This is why we believe it’s paramount to partner with a firm where OCIO is their bread and butter, rather than a mere side dish. Furthermore, when investment management outsourcing is a central component of a provider’s business, you can rest assured there are no cross-motivations at play, as both of your business interests will be in alignment. In short, there will be no daylight between what drives success for your plan and success for your provider.
2. A lengthy heritage and record of success
As more plan sponsors increasingly rely on an outsourcing model to satisfy their investment management needs, we’ve seen an increasing number of firms toss their hats into the OCIO-provider ring. But there’s a big difference between a service offering and service quality—and we believe that when it comes to something as complex as full investment outsourcing, the more experience the provider has, the more likely the service will be of higher quality. Speaking frankly, anyone can improve returns over time by taking more risk. That doesn’t take skill nor reflect any insight. What separates skilled OCIOs from the rest is having a framework that allows them to track funded status over time, and having a plan to reduce it as you meet your objectives, along with the flexibility to respond to changes in market conditions or plan circumstances. This requires having individuals on the team with deep actuarial expertise who have chosen to join a team that is focused on developing investment strategies to meet DB liabilities—even as they may morph over time in response to plan design changes.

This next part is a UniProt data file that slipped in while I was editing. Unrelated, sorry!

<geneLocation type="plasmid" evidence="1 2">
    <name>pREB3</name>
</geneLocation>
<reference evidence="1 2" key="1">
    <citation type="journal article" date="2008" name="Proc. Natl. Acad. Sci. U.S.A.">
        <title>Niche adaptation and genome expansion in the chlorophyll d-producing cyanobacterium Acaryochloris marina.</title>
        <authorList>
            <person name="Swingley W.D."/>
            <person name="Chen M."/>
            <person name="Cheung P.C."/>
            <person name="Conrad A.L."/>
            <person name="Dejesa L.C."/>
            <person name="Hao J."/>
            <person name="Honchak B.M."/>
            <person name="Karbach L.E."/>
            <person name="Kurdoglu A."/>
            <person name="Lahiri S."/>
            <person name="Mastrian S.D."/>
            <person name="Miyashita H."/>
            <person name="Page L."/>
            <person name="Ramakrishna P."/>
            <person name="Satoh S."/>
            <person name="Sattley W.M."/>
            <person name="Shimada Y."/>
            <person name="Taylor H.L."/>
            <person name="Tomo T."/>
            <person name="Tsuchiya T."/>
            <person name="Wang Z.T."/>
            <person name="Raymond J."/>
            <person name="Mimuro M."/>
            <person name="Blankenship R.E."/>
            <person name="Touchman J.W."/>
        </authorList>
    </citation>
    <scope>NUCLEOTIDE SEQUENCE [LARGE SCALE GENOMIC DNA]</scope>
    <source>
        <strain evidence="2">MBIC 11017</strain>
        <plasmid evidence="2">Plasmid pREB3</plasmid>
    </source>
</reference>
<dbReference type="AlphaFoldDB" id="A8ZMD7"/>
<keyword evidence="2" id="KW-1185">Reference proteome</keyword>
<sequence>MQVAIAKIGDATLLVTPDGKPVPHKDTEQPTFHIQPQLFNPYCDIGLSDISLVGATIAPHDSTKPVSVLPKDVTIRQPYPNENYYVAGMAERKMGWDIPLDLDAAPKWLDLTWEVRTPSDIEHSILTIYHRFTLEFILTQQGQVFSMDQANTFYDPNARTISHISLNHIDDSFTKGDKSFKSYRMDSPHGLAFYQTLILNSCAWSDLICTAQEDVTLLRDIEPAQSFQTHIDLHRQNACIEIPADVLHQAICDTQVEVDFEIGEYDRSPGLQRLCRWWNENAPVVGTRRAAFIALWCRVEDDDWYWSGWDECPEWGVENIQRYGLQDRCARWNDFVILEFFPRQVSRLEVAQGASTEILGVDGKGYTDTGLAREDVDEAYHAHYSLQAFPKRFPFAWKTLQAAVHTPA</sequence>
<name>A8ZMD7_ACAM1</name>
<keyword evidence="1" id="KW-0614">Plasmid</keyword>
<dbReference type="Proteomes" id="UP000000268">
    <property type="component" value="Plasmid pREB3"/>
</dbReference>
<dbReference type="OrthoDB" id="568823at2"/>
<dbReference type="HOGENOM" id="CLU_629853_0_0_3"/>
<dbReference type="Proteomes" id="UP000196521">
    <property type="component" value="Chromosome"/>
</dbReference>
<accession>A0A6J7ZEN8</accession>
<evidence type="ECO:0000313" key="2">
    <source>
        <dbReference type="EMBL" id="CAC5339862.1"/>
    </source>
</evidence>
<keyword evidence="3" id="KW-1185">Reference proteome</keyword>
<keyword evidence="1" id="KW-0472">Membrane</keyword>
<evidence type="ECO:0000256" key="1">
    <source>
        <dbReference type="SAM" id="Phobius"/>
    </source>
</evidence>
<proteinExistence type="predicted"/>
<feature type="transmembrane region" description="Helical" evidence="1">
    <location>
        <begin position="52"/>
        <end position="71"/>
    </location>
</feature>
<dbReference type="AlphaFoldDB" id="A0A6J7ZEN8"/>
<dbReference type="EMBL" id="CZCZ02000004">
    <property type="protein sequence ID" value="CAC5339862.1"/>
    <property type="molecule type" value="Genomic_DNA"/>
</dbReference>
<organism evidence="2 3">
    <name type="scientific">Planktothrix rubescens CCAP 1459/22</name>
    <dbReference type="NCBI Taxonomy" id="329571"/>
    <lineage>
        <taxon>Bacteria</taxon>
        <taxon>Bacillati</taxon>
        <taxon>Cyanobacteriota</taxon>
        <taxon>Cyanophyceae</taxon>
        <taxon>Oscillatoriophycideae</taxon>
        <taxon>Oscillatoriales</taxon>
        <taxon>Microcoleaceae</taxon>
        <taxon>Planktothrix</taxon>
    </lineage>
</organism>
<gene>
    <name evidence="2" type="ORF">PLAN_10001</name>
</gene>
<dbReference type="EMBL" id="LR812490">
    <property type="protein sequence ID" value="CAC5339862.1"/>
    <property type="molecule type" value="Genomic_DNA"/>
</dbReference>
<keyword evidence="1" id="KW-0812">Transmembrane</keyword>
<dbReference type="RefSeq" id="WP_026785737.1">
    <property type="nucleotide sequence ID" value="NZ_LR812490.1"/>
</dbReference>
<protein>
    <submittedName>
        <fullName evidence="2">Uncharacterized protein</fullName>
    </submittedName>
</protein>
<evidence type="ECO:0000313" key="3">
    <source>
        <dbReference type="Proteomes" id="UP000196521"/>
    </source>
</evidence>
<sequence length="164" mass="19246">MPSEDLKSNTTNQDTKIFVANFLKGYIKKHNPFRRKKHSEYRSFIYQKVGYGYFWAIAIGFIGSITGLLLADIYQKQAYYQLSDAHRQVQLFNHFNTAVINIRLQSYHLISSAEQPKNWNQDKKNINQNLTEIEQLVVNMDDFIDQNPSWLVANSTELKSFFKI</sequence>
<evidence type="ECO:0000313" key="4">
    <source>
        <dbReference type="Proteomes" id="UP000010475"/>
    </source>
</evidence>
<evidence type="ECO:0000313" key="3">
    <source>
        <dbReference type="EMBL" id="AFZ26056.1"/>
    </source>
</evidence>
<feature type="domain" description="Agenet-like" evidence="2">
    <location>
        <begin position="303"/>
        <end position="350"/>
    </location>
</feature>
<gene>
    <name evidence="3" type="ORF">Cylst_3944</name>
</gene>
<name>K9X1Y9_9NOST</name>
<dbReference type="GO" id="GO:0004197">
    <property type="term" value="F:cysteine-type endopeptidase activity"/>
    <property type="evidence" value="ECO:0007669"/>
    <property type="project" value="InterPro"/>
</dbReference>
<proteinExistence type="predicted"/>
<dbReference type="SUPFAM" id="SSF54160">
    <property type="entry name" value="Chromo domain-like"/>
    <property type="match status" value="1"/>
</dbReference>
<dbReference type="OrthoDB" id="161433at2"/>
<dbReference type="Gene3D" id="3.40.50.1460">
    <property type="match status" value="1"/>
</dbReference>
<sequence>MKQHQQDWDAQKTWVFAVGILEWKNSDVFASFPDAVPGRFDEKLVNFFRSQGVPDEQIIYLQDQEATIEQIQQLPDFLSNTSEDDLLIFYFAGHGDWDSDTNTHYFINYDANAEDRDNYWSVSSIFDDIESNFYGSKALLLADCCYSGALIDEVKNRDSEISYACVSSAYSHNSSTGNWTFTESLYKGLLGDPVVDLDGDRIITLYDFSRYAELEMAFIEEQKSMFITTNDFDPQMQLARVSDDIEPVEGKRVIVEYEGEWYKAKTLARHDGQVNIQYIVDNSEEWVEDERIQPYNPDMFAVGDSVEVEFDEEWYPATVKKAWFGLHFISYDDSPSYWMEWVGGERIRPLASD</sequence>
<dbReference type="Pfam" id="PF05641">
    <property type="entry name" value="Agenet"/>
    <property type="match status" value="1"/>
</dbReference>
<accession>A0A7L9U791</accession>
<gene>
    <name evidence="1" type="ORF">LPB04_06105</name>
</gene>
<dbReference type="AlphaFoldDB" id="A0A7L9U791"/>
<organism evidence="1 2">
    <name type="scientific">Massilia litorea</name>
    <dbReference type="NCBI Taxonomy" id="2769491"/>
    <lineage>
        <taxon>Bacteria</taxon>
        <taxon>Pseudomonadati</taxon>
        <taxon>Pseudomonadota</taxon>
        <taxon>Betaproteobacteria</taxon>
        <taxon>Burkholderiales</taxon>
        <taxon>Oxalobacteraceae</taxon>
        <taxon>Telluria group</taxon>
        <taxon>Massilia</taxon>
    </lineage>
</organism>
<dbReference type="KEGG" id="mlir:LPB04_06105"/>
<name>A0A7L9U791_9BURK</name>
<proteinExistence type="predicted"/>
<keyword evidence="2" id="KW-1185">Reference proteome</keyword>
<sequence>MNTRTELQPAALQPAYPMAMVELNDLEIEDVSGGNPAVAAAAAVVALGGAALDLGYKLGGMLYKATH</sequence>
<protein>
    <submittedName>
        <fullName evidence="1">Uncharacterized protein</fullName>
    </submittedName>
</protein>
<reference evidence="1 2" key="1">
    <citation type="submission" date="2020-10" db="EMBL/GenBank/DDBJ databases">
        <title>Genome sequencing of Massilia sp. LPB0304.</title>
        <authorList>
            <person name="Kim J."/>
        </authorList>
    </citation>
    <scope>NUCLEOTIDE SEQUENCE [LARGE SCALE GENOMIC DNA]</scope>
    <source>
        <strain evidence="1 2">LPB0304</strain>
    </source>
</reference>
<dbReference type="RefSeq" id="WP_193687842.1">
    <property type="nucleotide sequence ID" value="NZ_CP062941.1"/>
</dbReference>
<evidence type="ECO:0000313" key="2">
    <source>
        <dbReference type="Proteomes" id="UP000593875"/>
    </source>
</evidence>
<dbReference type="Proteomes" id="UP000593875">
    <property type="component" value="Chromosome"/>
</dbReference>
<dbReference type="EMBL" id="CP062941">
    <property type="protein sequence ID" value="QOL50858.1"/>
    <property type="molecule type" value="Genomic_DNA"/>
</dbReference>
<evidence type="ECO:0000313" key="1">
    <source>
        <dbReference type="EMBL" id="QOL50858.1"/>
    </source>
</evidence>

This is why we contend that firms with a long heritage of guiding corporate pension plans through both good and bad markets have a leg up on other providers. When selecting an OCIO partner, consider how many years of investment outsourcing it has under its belt—and whether that tenure comes with a proven track record of success. Has the firm offered OCIO services for decades, or did it only recently dip its toes in the water? How long is its average client tenure? What kind of funded-status experience can clients anticipate? Will it be smooth enough to stomach if markets go awry?
3. The right tools and systems